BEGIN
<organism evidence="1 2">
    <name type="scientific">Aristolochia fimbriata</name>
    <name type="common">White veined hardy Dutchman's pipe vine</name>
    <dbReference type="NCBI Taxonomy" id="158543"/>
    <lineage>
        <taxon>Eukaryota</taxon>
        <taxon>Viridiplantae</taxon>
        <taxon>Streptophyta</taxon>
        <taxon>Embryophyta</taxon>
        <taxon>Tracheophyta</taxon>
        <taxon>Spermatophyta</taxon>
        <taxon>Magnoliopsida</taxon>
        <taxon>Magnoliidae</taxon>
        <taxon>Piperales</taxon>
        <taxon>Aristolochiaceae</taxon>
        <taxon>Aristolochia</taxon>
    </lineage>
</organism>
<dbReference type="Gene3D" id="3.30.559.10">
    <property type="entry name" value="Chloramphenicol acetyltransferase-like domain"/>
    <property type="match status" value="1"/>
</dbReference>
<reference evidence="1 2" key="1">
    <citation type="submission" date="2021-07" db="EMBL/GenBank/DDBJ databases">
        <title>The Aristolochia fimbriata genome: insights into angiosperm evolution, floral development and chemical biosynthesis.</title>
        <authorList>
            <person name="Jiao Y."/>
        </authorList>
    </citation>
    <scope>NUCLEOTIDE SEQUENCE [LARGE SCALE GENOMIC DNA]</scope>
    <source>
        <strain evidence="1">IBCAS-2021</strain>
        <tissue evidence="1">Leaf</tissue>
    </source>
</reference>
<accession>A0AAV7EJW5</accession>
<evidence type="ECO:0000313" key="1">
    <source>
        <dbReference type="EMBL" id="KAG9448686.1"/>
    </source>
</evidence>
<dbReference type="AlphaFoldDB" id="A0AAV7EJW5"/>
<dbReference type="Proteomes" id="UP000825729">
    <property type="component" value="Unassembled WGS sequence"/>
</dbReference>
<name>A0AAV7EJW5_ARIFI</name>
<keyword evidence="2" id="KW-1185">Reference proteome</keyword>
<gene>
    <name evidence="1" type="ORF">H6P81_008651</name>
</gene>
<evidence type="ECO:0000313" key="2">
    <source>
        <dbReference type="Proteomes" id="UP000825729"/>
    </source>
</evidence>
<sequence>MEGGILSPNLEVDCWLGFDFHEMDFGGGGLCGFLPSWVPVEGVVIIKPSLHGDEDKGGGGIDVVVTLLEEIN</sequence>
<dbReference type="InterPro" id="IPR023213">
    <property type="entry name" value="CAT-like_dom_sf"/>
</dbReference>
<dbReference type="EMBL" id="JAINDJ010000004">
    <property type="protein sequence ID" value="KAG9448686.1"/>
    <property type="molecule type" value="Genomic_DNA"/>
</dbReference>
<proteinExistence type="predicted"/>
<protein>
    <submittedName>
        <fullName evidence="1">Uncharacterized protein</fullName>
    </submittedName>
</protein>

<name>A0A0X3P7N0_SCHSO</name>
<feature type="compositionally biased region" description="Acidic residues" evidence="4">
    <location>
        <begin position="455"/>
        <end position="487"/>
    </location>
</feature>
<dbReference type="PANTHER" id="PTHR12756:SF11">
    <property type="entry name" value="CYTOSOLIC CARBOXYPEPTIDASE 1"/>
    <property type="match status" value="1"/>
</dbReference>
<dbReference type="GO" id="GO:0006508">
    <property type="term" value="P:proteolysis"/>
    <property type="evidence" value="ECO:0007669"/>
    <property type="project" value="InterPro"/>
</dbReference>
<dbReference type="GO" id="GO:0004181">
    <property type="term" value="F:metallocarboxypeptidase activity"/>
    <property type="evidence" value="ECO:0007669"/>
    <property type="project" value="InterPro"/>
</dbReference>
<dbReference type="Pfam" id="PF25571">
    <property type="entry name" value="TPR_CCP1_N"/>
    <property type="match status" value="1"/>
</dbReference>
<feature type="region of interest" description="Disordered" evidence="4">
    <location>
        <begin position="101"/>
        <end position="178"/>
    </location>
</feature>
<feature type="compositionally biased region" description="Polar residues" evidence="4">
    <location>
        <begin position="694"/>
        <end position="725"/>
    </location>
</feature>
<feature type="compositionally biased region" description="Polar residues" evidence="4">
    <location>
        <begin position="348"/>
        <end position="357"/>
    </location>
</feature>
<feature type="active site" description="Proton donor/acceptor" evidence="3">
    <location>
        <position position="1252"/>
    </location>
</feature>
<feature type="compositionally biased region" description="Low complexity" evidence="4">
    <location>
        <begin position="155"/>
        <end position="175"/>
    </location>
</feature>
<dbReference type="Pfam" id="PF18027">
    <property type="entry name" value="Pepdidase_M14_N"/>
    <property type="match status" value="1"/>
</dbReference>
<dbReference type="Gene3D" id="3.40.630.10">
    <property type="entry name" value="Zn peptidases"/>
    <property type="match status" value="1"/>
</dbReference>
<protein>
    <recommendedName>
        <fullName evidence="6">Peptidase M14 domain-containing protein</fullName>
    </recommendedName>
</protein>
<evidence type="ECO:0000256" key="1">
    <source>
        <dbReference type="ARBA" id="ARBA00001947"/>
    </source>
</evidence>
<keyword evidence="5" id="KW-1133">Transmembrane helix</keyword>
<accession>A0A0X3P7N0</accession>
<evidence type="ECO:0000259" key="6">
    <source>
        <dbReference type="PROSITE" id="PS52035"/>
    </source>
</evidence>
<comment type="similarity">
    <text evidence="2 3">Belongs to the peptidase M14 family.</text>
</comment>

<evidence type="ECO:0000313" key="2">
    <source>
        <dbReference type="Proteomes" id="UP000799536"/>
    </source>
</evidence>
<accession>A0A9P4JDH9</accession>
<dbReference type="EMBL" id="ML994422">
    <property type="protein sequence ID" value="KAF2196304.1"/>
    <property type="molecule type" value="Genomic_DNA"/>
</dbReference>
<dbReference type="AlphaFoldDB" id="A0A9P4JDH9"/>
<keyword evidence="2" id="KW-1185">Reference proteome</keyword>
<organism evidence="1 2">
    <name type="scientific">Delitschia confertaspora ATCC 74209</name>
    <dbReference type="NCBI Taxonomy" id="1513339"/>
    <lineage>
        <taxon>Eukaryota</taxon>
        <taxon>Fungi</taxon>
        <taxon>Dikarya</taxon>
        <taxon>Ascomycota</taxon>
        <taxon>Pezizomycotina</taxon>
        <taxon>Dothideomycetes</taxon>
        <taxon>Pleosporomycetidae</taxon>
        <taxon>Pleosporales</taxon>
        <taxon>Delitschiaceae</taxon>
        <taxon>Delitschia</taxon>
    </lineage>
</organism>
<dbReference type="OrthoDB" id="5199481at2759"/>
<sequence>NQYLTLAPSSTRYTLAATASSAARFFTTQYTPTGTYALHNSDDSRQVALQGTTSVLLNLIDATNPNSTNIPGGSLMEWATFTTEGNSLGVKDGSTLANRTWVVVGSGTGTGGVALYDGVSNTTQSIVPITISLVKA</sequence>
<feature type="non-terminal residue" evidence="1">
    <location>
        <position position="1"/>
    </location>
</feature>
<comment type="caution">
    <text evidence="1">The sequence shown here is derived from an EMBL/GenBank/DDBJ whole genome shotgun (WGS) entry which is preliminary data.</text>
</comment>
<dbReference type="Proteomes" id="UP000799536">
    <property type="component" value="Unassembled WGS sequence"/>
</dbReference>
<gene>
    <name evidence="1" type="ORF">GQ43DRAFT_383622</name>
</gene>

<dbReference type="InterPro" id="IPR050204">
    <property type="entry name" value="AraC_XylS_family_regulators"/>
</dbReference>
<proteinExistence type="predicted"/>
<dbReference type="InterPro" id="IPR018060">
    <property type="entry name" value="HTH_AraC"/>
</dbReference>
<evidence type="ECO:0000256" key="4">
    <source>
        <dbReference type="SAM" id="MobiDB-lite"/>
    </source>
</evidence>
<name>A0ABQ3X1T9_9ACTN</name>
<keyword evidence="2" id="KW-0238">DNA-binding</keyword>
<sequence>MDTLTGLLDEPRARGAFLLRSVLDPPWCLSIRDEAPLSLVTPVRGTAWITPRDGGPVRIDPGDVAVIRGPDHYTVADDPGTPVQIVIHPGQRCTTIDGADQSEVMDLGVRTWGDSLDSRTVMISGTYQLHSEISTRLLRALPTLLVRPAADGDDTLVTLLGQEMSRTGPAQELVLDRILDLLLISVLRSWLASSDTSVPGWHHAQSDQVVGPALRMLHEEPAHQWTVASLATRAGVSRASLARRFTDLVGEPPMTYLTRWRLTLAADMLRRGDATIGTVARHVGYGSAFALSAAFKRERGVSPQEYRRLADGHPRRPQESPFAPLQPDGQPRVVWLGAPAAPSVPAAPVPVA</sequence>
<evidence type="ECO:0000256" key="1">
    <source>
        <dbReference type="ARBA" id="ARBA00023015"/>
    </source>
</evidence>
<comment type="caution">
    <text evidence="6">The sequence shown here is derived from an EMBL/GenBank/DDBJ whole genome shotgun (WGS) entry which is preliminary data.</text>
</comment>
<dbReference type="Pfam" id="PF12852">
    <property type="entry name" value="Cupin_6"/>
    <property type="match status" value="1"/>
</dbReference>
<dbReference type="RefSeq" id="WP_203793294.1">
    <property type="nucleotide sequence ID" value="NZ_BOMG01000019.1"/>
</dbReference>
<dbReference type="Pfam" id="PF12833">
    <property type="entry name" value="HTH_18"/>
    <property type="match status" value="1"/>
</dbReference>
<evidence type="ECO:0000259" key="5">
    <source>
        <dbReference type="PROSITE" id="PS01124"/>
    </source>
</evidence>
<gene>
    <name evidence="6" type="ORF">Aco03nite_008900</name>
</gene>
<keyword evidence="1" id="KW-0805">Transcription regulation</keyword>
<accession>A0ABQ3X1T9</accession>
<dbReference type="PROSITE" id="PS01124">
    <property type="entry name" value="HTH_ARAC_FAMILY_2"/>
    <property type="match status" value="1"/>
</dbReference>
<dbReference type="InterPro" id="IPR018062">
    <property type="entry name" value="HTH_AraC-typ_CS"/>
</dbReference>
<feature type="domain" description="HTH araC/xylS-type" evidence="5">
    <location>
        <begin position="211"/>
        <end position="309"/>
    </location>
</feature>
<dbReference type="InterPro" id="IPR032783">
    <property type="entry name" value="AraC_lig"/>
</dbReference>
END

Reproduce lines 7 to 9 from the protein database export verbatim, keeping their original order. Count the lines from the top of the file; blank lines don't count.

        <taxon>Viridiplantae</taxon>
        <taxon>Streptophyta</taxon>
        <taxon>Embryophyta</taxon>